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Meeting business and community expectations
The ACT Council of Social Service (ACTCOSS) has reaffirmed the importance of public transport while calling upon the ACT government to maximises accessibility and connectivity in the next stage of Canberra Light Rail.
In a submission made to the public consultation on the next stage of the project which would extend the line south to Woden, ACTCOSS highlighted the significance of public transport for a wide diversity of groups.
“Residents of any age or circumstances should be able to access affordable transport of a frequency, availability and accessibility that supports social and economic inclusion,” the submission notes.
CEO of ACTCOSS, Emma Campbell, said public transport was essential for Canberrans.
“Good public transport is vital to allowing people to access community amenities, social activities, health and community services, education and employment. Access to transport is one of the social determinants of health,” she said.
“Canberra’s overall transport strategy must ensure that all Canberrans, including older people, people with disability, shift workers, people on low incomes and people with other complex needs can access a flexible, appropriate and safe transport system.”
ACTCOSS advocates for a broad public transport policy that combines modes and meets the needs of a diverse community. With cost a significant barrier for some and prices rising in the ACT above the national average, ACTCOSS recommended that the ACT government assess the possibility of making public transport free.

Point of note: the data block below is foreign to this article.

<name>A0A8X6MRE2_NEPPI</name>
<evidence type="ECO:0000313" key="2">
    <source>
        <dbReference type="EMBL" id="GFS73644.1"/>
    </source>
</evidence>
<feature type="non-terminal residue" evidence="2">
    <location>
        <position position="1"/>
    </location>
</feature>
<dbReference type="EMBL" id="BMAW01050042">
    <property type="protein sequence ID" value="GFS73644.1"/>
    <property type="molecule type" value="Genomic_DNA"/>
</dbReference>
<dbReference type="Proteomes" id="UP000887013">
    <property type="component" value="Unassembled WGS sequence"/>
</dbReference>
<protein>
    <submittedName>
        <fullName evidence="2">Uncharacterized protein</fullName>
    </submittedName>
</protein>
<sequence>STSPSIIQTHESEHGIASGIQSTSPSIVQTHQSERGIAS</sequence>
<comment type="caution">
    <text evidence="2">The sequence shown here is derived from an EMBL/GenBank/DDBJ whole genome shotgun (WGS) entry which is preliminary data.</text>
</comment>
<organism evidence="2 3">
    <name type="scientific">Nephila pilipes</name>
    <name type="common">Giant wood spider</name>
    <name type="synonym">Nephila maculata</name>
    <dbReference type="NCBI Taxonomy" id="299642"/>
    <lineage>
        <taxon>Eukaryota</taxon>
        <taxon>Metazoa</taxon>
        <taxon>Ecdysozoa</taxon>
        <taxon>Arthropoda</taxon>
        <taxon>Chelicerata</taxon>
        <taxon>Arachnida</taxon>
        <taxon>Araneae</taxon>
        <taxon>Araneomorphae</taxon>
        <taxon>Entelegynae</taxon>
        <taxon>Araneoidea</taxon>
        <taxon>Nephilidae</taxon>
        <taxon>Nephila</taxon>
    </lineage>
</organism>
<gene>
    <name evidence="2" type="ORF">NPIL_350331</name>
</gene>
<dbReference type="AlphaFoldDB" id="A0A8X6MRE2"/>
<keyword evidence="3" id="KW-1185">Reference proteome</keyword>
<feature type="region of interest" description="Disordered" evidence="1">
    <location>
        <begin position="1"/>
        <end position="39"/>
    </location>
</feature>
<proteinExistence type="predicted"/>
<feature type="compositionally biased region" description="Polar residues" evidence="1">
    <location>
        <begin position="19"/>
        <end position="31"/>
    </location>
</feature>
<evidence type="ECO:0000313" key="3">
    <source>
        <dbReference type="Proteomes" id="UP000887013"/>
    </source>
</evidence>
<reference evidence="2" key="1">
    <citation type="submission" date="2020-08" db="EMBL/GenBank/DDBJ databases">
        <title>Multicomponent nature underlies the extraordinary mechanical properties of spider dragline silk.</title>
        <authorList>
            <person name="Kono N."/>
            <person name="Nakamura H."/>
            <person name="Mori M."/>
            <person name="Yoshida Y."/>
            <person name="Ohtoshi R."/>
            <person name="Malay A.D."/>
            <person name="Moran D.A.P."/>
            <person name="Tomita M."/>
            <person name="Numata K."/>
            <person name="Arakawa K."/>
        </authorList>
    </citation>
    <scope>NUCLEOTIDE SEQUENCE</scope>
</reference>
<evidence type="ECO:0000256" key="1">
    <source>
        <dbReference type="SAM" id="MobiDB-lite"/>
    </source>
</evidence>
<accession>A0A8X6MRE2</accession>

“The ACT government must ensure that concessions are targeted at those who need them most,” said Campbell.
When designing the future light rail extension, ACTCOSS noted that feeder connections would enable more users to access the network.
“On-demand transport alongside mass transit options must also be included in any transport strategy so that people remain connected with the community – especially older people and people with disabilities,” said Campbell.
The design of the system should also provide opportunities for all to utilise the system and the services it connects to, said Campbell.
“Connectivity and the choice of stops must maximise the ability of people to connect with health services. Furthermore, an appropriate assessment of the physical and sensory access features of the light rail should be undertaken to ensure it exceeds minimum access requirements under the Disability Standards for Accessible Transport.”
The ACT government is seeking community feedback on Stage 2B, City to Woden while it awaits Commonwealth approvals for construction on Stages 2A and 2B.
This article first appeared on railexpress.com.au
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